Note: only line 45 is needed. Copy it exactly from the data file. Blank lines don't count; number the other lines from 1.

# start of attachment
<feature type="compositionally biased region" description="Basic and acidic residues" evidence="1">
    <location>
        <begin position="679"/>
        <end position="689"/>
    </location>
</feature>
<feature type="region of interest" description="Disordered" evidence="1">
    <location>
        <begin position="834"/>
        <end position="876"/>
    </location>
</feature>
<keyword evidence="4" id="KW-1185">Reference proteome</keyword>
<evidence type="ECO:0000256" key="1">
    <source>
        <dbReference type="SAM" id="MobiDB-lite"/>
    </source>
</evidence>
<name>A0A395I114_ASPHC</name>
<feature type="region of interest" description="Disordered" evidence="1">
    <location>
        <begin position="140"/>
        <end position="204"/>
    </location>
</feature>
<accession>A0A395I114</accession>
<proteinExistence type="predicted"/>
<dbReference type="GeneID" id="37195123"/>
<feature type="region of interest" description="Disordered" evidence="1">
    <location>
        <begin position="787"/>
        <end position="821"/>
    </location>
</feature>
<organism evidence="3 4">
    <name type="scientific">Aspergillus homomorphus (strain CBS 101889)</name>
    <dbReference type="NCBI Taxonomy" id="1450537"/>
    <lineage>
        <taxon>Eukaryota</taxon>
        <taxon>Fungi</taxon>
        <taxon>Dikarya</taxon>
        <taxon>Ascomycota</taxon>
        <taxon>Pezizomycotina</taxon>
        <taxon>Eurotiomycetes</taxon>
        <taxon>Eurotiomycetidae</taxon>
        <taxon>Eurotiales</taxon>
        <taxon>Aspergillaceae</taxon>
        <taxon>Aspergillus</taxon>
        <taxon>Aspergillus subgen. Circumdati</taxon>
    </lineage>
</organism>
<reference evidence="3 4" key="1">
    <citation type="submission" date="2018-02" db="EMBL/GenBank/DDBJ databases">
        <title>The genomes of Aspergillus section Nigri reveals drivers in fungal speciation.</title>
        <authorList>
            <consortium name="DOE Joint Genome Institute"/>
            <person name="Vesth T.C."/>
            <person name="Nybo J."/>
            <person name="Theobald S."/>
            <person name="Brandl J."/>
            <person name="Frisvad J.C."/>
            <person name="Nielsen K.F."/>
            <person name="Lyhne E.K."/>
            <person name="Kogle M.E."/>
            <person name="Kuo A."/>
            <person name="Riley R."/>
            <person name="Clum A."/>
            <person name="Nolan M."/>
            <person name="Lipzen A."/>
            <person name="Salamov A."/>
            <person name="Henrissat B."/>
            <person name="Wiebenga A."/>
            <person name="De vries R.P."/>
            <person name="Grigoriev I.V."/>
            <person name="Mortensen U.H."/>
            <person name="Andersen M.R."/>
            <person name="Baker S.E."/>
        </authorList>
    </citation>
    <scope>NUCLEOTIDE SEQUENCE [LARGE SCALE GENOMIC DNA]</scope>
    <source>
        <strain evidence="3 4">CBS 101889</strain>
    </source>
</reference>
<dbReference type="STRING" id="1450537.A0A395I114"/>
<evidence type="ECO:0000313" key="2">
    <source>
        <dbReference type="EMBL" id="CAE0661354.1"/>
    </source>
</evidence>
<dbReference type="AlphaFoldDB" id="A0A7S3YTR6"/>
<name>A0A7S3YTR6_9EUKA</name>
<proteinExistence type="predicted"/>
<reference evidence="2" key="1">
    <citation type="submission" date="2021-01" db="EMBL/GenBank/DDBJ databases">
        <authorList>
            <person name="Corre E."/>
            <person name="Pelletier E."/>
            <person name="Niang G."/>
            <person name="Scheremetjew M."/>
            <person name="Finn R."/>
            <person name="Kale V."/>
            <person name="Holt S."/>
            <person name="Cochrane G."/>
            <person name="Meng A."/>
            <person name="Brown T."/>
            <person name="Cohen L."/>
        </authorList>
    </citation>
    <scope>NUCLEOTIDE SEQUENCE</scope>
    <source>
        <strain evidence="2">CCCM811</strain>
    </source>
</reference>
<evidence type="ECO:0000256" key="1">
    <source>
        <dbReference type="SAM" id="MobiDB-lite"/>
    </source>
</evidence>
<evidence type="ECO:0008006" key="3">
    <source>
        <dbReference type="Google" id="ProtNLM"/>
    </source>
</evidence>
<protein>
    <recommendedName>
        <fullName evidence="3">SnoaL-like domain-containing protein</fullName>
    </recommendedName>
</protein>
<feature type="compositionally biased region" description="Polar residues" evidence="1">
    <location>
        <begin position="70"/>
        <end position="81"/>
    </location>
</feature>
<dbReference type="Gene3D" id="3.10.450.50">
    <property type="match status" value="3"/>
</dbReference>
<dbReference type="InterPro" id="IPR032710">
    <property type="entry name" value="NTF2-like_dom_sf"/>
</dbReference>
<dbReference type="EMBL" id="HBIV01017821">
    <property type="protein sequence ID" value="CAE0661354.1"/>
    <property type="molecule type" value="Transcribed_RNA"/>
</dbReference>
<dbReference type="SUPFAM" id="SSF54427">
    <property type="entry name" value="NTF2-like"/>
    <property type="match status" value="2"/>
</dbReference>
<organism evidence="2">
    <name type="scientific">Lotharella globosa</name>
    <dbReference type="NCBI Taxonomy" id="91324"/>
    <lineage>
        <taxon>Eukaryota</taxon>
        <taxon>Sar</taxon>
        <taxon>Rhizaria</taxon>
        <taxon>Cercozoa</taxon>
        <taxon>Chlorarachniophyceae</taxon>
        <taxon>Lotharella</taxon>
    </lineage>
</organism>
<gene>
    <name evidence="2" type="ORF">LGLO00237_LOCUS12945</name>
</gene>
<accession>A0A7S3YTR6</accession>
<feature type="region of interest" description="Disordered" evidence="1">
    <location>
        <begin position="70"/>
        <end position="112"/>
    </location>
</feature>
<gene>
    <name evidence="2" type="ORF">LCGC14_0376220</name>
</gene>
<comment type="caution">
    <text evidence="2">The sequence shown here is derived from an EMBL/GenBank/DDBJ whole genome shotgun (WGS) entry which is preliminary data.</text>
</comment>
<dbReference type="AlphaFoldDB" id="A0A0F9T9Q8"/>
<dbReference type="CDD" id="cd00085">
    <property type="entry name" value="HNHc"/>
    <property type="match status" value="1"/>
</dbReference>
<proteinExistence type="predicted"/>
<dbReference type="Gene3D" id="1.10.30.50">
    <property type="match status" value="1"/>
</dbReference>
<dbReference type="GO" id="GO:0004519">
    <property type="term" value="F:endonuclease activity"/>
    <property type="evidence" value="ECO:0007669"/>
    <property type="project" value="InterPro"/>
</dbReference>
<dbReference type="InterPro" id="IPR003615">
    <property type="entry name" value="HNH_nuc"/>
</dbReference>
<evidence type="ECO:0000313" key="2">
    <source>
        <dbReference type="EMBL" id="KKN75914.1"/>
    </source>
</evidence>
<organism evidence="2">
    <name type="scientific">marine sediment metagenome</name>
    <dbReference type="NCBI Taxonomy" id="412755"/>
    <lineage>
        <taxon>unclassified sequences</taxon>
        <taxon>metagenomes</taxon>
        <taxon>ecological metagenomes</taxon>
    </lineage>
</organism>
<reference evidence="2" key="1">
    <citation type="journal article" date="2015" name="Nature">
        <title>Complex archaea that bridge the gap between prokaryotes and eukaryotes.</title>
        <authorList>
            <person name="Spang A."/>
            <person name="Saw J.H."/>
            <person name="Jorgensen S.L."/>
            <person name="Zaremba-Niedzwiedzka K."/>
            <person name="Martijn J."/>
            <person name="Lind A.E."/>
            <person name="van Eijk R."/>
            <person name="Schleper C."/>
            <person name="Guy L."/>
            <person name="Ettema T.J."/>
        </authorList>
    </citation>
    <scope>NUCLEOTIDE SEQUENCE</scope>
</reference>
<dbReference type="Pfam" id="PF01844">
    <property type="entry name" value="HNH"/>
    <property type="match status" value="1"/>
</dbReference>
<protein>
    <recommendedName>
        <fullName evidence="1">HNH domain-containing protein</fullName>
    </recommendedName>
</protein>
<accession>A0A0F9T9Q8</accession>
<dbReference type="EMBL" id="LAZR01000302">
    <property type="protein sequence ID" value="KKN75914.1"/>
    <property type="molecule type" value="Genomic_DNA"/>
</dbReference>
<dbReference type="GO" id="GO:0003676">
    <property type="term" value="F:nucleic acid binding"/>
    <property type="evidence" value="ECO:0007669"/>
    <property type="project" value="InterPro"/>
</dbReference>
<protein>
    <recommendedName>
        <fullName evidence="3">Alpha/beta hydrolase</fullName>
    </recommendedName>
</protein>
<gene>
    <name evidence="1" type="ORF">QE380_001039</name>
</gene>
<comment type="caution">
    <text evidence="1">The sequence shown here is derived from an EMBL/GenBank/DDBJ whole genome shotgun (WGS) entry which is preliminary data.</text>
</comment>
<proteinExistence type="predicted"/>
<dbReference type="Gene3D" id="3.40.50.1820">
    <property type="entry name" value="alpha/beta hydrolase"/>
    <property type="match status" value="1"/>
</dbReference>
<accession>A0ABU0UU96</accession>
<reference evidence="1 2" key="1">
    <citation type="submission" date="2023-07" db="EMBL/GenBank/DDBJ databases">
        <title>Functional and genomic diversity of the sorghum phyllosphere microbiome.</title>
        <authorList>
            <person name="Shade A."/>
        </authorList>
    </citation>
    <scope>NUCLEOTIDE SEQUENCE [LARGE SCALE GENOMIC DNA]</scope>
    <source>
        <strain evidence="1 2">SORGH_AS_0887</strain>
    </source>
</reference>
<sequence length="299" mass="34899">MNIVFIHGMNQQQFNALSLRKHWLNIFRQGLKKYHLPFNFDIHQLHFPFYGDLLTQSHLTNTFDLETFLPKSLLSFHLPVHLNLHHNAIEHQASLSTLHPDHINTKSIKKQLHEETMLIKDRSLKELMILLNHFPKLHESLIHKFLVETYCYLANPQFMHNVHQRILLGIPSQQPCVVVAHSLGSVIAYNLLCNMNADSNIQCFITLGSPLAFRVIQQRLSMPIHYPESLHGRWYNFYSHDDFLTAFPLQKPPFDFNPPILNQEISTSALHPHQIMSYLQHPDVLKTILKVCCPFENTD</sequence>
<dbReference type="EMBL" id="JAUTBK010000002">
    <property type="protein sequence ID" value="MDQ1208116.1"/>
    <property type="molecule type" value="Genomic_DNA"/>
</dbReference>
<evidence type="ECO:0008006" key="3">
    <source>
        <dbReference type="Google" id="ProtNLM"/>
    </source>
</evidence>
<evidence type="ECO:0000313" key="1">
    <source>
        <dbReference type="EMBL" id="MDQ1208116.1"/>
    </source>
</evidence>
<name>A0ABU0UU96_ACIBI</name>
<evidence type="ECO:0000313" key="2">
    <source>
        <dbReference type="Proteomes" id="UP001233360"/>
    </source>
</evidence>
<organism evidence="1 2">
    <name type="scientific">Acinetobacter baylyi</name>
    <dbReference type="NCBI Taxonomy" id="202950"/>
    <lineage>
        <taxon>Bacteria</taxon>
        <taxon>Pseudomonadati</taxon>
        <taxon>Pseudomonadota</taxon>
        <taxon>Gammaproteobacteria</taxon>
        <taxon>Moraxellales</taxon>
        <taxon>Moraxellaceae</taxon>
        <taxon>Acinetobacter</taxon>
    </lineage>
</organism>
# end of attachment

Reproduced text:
        <taxon>Eurotiomycetidae</taxon>